Running a successful construction business takes a ton of knowledge, determination, and hard work. But why is it that some companies are able to grow and thrive while others stagnate or go out of business entirely?
Levelset’s recent 2022 Cash Flow & Payment Report revealed some key differences between large, successful contractors and smaller construction businesses. Of course, not every small business wants to become a construction industry powerhouse — but everyone wants to get paid for their work.
Keep reading to learn about four tips for getting paid in construction that are way more common among companies with more than 50 employees.
1. Know who you’re doing business with
Regardless of your role on a project, taking time to prequalify your potential customers can increase your chances of getting paid after finishing the job.
According to recent data, around 50% of all construction businesses report that working with financially stable customers is the most significant factor in getting paid on time.
However, smaller construction businesses are much less likely to prequalify their customers than larger businesses — and that could increase the risk of slow payment.
Just one-third of companies with 50 employees or fewer always or often prequalify customers — and nearly half rarely or never do. Meanwhile, two-thirds of large construction companies always or often prequalify — and only 15% rarely or never take the time to prequalify.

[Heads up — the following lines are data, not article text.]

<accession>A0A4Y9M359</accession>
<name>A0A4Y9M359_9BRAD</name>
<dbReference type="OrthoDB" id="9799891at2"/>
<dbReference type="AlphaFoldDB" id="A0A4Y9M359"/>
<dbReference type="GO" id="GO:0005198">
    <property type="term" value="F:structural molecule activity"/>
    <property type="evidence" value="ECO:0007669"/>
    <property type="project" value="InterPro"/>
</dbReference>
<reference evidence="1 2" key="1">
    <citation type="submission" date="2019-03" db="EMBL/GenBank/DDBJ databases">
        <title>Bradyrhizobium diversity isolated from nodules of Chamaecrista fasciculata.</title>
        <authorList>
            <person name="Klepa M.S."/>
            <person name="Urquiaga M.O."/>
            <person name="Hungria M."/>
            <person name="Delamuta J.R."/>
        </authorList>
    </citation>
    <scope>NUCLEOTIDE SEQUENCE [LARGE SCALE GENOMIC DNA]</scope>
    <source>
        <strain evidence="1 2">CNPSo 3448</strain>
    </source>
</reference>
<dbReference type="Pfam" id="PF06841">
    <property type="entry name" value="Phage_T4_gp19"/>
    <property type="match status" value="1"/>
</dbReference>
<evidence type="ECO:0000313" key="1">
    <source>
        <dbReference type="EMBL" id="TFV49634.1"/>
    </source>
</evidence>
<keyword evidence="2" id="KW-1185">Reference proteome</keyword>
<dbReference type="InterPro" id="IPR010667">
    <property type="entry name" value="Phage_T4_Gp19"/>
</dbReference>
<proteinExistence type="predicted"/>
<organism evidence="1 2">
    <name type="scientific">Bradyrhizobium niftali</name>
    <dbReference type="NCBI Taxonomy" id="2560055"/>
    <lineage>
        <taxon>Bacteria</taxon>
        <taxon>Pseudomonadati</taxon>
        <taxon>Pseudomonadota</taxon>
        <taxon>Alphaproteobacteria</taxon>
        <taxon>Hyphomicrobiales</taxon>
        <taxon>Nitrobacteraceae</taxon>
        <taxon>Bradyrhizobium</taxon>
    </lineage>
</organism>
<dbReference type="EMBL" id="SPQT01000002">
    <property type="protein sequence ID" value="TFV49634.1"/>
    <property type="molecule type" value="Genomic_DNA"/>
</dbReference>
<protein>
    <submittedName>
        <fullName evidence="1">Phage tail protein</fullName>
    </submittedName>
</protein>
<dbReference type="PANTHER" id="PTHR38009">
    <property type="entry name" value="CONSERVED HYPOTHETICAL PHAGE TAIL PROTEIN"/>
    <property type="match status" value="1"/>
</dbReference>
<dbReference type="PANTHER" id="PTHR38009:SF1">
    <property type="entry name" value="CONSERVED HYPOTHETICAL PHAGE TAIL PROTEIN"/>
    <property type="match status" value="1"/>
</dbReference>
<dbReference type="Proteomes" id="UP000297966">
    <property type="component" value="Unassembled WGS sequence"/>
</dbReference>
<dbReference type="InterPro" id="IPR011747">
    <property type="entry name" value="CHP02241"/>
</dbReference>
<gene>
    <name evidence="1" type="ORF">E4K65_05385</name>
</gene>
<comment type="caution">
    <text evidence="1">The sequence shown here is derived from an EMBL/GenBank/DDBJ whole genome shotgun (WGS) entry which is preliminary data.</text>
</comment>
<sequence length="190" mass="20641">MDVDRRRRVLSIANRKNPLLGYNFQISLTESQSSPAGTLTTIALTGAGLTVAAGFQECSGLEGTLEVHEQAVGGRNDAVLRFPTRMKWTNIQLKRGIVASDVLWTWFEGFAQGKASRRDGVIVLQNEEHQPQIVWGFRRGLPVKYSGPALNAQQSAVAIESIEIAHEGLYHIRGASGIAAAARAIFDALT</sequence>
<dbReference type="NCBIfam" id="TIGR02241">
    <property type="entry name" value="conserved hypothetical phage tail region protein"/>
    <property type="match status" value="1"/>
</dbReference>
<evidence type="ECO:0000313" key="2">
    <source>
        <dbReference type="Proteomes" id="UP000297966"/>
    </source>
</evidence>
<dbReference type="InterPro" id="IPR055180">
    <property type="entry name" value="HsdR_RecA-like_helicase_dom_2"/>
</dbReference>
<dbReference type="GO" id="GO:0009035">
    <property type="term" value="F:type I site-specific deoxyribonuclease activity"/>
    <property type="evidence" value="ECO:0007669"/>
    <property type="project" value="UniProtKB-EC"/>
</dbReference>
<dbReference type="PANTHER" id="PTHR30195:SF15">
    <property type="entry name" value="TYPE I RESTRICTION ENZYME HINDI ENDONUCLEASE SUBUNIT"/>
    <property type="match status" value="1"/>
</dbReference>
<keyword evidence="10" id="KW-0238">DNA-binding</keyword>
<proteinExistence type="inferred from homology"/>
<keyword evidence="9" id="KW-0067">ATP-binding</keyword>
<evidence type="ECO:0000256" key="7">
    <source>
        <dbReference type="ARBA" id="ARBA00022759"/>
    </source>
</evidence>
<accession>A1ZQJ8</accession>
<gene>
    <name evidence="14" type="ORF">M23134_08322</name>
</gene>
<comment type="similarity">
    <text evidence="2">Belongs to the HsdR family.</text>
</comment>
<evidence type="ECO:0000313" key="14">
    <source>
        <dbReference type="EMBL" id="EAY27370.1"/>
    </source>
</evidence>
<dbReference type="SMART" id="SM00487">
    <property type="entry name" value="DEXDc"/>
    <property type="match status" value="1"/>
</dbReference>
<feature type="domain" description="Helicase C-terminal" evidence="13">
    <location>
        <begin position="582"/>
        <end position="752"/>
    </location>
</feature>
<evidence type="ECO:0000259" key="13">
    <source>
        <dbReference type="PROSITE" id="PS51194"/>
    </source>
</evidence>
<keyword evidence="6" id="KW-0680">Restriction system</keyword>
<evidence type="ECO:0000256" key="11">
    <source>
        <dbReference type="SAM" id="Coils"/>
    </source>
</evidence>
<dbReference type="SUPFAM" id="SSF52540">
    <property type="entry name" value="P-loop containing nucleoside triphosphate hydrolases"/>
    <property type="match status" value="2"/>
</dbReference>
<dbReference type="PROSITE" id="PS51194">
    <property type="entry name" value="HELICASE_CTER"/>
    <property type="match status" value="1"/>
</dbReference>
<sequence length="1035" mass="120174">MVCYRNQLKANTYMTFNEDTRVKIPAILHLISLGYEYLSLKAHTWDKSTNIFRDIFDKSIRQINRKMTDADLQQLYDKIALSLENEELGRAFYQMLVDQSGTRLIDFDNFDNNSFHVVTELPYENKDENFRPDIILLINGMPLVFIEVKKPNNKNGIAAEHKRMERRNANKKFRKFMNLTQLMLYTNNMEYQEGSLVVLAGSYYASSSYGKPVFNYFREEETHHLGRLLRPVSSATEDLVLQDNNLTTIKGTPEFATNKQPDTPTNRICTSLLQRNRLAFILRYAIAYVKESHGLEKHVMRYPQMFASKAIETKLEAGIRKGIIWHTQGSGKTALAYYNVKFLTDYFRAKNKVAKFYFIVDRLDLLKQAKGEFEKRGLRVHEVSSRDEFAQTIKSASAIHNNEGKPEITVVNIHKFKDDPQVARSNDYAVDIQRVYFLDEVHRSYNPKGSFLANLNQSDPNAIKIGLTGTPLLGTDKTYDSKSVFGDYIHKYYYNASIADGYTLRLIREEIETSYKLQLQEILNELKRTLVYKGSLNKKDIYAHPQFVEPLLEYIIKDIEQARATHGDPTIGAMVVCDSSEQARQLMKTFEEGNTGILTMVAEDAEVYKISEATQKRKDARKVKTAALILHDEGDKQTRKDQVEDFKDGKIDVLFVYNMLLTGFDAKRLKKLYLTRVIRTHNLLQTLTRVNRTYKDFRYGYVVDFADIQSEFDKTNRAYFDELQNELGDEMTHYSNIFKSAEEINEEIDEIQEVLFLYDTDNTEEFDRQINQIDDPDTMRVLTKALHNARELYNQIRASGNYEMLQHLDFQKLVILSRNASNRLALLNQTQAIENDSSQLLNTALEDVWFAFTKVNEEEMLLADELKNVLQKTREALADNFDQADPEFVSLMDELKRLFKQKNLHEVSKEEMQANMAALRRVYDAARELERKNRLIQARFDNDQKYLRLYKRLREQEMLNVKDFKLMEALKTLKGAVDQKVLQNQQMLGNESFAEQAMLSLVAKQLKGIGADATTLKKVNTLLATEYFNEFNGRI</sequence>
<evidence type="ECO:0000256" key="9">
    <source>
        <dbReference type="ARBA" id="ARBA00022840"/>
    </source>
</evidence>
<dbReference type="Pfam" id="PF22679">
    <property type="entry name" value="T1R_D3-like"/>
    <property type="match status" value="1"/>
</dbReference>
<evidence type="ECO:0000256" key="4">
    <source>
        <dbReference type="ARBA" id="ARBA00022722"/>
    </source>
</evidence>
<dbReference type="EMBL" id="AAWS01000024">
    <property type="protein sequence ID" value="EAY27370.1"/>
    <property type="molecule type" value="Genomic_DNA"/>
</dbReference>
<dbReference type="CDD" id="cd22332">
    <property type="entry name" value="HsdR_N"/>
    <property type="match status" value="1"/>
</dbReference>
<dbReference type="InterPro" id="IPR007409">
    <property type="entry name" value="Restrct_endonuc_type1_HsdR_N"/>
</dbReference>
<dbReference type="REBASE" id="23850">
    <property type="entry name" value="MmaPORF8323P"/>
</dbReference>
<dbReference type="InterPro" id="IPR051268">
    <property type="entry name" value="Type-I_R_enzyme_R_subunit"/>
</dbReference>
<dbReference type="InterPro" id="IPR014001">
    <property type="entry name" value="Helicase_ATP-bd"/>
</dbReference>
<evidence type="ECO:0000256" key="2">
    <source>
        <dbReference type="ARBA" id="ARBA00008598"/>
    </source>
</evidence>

The steps to prequalify a potential customer are fairly straightforward:
- Review their payment profile and payment history.
- Get information about their credit history.
- Reach out to people who have worked with them in the past.
A bit of legwork on the front end can save time down the road waiting for payment on a job you’ve already finished.
Bottom line: Bigger construction companies are much more likely to prequalify their customers—and as a result, they also tend to get paid faster.
Learn more: How to prequalify a general contractor
2. Make yourself visible in the payment chain
It’s a truth universally acknowledged that a contractor who’s not visible in the payment chain is less likely to get paid.
A preliminary notice informs property owners that a contractor, supplier, or equipment lessor is working on a project. This simple document contains information about the property, the contractor, and the work that’s going to be done, and the notice is sent by certified mail to ensure the property owner receives it.
In some states preliminary notices are required to protect lien rights—but even when they aren’t required, preliminary notices can help you get paid faster by increasing your visibility in the payment chain.
Large, successful contractors understand the value of preliminary notices, and they’re also more likely to send them.
Look closely at how often larger companies send preliminary notices compared to smaller companies.
Larger companies tend to send preliminary notices on every project or at least situationally — like when they’re required for protecting lien rights. Overall, larger businesses are 30% more likely to send a preliminary notice than smaller businesses. On the other hand, smaller companies are more than twice as likely to rarely or never send a preliminary notice for any project.
Learning how to effectively use preliminary notices can help you improve communication, mitigate risk, and increase your chances of getting paid on time.